In Pennsylvania, what is a broad definition of incompetence as it applies to an elderly adult?
Branford, CT |
I do not live in Pennsylvania, but the documents at issue are filed there. I am especially interested in incompetence as it applies to an elderly parent who is handling -- or mishandling -- large sums of money.
The legal definition incompetency is pretty much the same for each state. The differences would be in what each state may or may not require in the competency hearing. Generally, someone may be considered incompetent if through either physical or mental defect the individual lacks the ability to handle his/her affairs. This is adjudicated through the courts and the individual believed to be incompetent has the right to produce evidence of competency. There is a presumption that the individual is competent and the burden of proof is on the petitioner to rebut the presumption.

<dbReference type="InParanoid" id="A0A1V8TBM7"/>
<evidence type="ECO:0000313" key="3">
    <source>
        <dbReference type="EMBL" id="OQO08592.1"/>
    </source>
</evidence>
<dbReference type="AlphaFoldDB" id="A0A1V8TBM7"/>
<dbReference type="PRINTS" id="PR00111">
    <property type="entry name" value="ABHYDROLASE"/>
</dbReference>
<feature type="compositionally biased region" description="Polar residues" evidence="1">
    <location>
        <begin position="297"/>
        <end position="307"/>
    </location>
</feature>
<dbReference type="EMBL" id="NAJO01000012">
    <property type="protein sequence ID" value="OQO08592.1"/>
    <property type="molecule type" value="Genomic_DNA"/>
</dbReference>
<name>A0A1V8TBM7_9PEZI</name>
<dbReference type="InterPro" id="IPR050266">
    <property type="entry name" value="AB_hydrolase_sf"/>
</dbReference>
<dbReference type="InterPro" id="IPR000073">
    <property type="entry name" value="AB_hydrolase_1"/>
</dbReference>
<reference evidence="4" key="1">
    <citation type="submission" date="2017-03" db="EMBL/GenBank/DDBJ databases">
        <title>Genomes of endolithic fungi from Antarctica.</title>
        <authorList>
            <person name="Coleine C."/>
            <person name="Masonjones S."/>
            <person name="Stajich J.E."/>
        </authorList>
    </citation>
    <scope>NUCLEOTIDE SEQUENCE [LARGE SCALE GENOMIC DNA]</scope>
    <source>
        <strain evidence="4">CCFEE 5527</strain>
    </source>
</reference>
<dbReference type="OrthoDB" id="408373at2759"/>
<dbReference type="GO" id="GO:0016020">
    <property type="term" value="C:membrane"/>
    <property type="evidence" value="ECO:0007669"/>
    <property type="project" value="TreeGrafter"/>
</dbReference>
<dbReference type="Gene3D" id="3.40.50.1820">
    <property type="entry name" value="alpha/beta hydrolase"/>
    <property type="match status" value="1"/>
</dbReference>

Title 20 Pa.C.S.A. Decedents, Estates and Fiduciaries
Chapter 55. Incapacitated Persons
Subchapter A. General Provisions
§ 5501. Meaning of incapacitated person
“'Incapacitated person' means an adult whose ability to receive and evaluate information effectively and communicate decisions in any way is impaired to such a significant extent that he is partially or totally unable to manage his financial resources or to meet essential requirements for his physical health and safety."
So as to prove that a particular individual meets/doesn't meet that definition a Petitoner will file with the county Court of Common Pleas a petition that includes a medical assessment of the individual whose competence is questioned. Often to avoid paying a doctor to come to testify - a costly affair - they will be allowed to testify by answering written questions from the Court.